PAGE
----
Monk believes her point of view often contrasts with that of male critics. “Our experience of life is generally quite different based on our gender, based on the fact that we have boobs and long hair and lips and all the rest of it,” she says. She was at odds with her colleagues on Sucker Punch, for example. The Toronto Star’s Peter Howell wrote, “The story fails to satisfy, or to make any sense whatsoever.” And CBC’s Eli Glasner called the film, “A monstrous edifice that crumbles under the sheer metric tonnage of its own crappiness.” But Monk argued that the film, about a young girl institutionalized by her evil stepfather, was “bound to alienate a large chunk of its core audience right off the bat because, unlike most stories in this new genre of high-concept, computer-generated science fiction, Sucker Punch is told from a distinctly feminist point of view—and not the faux brand of feminism stumped by Quentin Tarantino’s schoolgirl ninjas and avenging rape victims.” Although she received hate mailfrom feminists for that, she also brought up a point that male critics hadn’t.
Despite the value of a different take, female film critics are few and far between. “Women have traditionally been second-class citizens when it comes to work in the industry, the actual film production, and the same thing is true in film criticism,” says Jennifer Merin, president of the Alliance of Women Film Journalists. A 2007 study, “Thumbs Down: Representation of Women Film Critics at the Top 100 U.S. Daily Newspapers,” by Martha Lauzen, found that 47 percent of newspapers featuring film reviews did not have reviews by women. Only 12 percent had no reviews written by men. The research also found that 70 percent of film critics were male. Though that was a U.S. study, Monk sees a similar disparity in this country. It’s so marked that the women in the field notice each other immediately. “Oh my God, another woman on the beat!” she says mimicking her excitement. “We definitely recognize that we’re in the minority.”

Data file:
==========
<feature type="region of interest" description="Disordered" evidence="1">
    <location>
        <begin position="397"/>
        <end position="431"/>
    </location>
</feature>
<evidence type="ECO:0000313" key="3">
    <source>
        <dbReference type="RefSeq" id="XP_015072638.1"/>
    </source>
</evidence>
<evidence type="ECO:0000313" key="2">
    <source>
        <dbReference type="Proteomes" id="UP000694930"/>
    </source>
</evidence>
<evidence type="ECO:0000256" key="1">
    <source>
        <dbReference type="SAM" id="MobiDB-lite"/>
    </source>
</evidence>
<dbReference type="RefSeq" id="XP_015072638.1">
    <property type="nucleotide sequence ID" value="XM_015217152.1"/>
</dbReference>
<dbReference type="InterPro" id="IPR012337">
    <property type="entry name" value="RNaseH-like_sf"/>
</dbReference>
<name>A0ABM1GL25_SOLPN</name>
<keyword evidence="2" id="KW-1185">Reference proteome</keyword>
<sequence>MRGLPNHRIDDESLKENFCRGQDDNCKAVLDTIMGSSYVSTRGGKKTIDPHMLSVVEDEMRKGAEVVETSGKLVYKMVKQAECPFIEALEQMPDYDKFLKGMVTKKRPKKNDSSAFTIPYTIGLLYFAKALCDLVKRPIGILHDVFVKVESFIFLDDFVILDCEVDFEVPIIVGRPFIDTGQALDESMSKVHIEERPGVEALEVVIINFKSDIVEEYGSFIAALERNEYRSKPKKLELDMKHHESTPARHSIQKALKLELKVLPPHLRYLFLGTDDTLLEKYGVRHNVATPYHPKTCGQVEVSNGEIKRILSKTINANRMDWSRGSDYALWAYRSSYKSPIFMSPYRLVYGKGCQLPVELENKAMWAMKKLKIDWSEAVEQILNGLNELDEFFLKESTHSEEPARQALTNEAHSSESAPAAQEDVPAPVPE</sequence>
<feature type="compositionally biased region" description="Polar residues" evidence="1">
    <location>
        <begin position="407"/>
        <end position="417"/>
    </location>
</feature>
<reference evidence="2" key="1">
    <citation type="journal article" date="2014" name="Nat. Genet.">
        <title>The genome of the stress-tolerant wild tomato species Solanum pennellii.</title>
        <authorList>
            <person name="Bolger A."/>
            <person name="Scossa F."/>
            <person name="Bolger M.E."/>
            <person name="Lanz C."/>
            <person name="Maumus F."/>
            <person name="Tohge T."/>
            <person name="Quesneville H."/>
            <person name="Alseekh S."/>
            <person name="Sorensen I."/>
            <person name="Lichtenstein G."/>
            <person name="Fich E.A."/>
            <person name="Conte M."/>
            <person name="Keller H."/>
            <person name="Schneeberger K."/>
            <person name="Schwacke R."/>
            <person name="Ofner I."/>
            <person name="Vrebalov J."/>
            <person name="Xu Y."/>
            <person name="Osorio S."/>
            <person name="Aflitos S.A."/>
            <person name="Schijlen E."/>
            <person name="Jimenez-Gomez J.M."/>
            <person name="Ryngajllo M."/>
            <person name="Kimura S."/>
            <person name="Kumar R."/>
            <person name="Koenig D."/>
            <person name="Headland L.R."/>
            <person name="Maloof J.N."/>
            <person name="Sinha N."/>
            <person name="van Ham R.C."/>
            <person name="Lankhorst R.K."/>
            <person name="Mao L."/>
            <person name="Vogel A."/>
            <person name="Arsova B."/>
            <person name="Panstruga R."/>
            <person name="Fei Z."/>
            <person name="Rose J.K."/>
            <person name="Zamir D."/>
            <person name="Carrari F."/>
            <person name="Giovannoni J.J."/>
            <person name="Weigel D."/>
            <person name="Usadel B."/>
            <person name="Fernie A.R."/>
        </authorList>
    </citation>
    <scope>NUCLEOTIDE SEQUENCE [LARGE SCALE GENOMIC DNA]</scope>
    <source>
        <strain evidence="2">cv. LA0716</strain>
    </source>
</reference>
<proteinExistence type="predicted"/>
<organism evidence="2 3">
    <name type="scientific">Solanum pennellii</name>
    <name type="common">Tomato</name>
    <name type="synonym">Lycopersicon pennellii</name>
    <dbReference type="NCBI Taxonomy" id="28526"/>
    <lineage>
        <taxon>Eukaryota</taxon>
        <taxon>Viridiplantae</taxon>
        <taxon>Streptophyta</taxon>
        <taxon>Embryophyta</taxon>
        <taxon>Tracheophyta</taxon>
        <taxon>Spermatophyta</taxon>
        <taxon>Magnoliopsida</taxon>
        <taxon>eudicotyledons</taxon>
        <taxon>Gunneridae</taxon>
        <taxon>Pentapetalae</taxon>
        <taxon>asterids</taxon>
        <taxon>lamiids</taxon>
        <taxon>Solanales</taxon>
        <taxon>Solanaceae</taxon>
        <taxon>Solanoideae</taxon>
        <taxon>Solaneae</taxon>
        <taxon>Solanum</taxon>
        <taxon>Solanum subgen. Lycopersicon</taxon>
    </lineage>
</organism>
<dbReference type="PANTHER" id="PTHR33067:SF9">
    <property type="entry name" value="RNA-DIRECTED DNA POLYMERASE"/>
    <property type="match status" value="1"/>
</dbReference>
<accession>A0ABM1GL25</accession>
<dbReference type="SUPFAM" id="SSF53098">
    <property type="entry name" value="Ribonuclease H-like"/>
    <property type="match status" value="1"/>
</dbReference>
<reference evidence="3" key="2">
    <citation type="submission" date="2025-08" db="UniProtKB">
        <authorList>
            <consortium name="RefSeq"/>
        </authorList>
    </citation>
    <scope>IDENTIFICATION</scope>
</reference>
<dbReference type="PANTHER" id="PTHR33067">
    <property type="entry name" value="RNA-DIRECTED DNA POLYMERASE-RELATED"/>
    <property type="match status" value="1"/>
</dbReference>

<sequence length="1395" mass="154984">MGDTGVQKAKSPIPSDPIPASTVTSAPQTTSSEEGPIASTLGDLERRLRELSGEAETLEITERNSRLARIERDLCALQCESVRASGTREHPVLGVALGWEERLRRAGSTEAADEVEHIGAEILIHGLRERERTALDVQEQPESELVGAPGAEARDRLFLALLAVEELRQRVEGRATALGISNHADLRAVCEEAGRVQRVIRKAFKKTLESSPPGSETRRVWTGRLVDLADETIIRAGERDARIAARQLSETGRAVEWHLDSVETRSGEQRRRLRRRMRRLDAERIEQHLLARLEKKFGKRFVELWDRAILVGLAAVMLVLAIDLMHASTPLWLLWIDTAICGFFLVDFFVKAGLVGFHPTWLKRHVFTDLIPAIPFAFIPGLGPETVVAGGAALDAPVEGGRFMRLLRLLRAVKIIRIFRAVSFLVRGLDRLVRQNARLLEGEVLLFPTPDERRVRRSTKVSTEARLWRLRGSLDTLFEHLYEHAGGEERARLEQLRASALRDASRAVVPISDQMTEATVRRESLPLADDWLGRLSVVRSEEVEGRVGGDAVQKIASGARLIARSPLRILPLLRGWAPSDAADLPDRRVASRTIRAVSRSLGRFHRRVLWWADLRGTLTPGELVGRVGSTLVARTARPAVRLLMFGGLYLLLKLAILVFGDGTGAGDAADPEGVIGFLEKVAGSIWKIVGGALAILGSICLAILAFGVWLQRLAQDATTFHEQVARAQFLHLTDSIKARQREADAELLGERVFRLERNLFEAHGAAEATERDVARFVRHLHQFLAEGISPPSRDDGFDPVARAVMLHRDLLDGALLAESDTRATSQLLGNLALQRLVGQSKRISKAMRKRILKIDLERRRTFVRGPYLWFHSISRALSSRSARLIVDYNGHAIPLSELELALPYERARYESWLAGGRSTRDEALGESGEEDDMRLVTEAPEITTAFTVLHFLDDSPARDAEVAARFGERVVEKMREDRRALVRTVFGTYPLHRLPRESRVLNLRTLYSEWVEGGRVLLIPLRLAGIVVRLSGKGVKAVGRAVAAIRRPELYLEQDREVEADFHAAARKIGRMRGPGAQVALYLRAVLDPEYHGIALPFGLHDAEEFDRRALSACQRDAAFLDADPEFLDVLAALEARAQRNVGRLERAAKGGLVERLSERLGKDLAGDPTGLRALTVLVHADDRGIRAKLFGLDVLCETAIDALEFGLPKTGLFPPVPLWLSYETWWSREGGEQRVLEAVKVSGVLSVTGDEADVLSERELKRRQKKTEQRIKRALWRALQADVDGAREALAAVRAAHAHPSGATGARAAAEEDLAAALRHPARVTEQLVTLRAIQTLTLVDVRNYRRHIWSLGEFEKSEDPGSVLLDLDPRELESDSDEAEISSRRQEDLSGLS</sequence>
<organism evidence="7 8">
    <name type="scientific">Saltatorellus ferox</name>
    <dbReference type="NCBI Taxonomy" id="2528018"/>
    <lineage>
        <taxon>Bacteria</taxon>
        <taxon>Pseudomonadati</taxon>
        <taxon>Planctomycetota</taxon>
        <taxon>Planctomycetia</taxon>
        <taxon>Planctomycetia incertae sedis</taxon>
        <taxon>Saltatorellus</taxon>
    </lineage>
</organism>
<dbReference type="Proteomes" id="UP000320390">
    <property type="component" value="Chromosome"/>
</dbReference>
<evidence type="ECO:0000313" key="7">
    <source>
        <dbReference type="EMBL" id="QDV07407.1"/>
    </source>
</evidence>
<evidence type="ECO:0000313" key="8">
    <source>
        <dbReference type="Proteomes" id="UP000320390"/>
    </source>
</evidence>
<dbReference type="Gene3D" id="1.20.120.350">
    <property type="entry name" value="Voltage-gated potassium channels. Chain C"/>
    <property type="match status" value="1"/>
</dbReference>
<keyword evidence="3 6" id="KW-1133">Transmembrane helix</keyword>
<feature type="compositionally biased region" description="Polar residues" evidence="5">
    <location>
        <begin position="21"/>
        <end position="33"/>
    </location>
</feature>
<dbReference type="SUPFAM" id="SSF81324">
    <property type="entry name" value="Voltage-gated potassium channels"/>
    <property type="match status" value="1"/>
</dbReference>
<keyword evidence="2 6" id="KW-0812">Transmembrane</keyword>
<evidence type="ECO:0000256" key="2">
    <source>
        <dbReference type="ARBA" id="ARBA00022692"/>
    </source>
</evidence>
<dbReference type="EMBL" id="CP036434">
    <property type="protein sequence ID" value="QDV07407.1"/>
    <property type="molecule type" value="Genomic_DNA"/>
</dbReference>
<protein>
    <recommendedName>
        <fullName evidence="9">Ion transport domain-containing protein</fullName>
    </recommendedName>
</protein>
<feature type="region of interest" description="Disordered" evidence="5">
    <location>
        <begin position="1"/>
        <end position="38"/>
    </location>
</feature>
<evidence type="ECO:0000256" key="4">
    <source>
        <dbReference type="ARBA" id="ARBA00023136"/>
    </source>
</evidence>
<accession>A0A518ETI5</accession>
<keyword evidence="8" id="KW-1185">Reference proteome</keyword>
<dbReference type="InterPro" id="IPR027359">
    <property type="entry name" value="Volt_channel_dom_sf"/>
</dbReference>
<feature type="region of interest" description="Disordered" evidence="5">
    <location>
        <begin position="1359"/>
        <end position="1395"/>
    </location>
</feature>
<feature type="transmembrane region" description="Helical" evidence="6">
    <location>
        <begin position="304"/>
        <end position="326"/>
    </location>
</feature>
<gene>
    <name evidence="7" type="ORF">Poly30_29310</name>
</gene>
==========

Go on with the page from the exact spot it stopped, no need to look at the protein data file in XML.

Citing a minor but telling example, Monk says that most of the promotional swag sent out to film critics is geared towards men. “Today was the first day I actually got a girl t-shirt as a freebie present. It’s always a guy’s t-shirt,” says Monk. “It doesn’t matter what gift they’re giving away, it’s for guys and then if there’s a junket, they have it at the Playboy mansion.”
So Monk was pleasantly surprised when she joined Frances McDormand and three other female critics at a festival round tablefor Laurel Canyon. For once, Monk was not part of the minority. “We all looked around and we’re like, ‘Hey! It’s all girls! Wahoo.’” McDormand took off her earrings and showed them to the reporters and they chatted about “girly stuff” before talking about the movie—things they would never have done had a man been at the table. All the reporters realized, “Wow! This is actually really good colour for our pieces,” Monk says. “Frances McDormand is having a moment with us because we’re all chicks.”
And no one talked about 3D dismemberment.